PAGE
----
Security then becomes a much bigger issue in that scenario, as it is clearly important to protect this myriad of personal devices against tampering, but it is impractical to embed each one with a separate security mechanism. Wedge Networks, based in Calgary, has developed a cloud-based cybersecurity solution that protects the entire network rather than requiring users to download and update software to individual devices. They predict that as the Internet of Things becomes more prevalent, the demand for this type of Security as a Service (SECaaS) will soar to an estimated $30 billion by 2020.
When people discuss how the Internet of Things will transform our homes and lives, they often have a hard time going beyond Nest or Smart Fridges that can tell you when you’ve run out of milk and order some for you. But the more interesting IoT applications probably won’t require you to purchase specific new devices or learn to operate them. They should gradually and seamlessly integrate into existing technologies and incrementally bring the physical and virtual world together.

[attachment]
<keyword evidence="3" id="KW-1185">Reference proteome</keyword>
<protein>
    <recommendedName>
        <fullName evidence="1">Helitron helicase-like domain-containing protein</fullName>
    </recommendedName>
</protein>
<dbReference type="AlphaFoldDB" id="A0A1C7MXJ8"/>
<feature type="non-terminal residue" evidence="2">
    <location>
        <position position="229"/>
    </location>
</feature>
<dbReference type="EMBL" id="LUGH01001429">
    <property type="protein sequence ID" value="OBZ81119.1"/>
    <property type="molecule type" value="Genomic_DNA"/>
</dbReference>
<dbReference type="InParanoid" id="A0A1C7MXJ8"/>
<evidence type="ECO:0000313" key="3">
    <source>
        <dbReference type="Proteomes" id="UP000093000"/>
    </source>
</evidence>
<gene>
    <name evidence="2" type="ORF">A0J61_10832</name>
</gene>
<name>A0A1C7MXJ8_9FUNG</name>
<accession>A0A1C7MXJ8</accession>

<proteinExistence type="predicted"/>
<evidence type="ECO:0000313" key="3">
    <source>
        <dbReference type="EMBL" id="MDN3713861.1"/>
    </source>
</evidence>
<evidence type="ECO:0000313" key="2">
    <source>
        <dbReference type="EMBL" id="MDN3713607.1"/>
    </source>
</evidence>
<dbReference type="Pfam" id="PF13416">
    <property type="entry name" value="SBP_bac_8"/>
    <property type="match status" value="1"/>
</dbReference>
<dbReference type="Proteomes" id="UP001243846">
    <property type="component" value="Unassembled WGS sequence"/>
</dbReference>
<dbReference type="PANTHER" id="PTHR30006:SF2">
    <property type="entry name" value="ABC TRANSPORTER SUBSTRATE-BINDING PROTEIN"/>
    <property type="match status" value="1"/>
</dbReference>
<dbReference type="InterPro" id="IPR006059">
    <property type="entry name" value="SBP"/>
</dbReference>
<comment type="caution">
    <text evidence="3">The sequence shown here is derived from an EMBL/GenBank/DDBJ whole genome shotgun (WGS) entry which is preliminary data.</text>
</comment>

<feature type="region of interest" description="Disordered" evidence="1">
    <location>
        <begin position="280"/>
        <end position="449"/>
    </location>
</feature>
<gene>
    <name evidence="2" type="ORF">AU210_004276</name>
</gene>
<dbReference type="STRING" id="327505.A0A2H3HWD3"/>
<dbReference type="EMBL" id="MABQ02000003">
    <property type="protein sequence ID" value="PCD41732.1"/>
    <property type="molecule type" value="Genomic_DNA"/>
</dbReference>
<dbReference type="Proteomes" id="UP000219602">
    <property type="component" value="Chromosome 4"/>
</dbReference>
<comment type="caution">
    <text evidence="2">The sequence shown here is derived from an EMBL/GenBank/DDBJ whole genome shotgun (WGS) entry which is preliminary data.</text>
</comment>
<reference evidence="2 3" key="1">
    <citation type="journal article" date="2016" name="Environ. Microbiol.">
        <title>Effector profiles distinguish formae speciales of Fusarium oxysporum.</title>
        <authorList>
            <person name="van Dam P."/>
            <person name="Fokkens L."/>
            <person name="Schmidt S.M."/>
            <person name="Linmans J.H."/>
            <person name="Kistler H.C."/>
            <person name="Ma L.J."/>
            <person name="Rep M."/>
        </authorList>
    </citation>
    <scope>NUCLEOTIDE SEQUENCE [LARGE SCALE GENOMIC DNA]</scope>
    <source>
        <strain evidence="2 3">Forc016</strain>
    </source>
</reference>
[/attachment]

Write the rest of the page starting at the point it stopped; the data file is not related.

One example of how this can work is the way Eventbase is using bluetooth Beacons. These low-energy flexible devices can be placed in any location and programmed to interact with smartphones and wearables. This meant that by placing one of those beacons inside a plant pot on a table, a conference attendee at last year’s Cannes Lions festival could order a complimentary glass of wine on their Apple Watch and have it delivered to their exact location in less than a minute.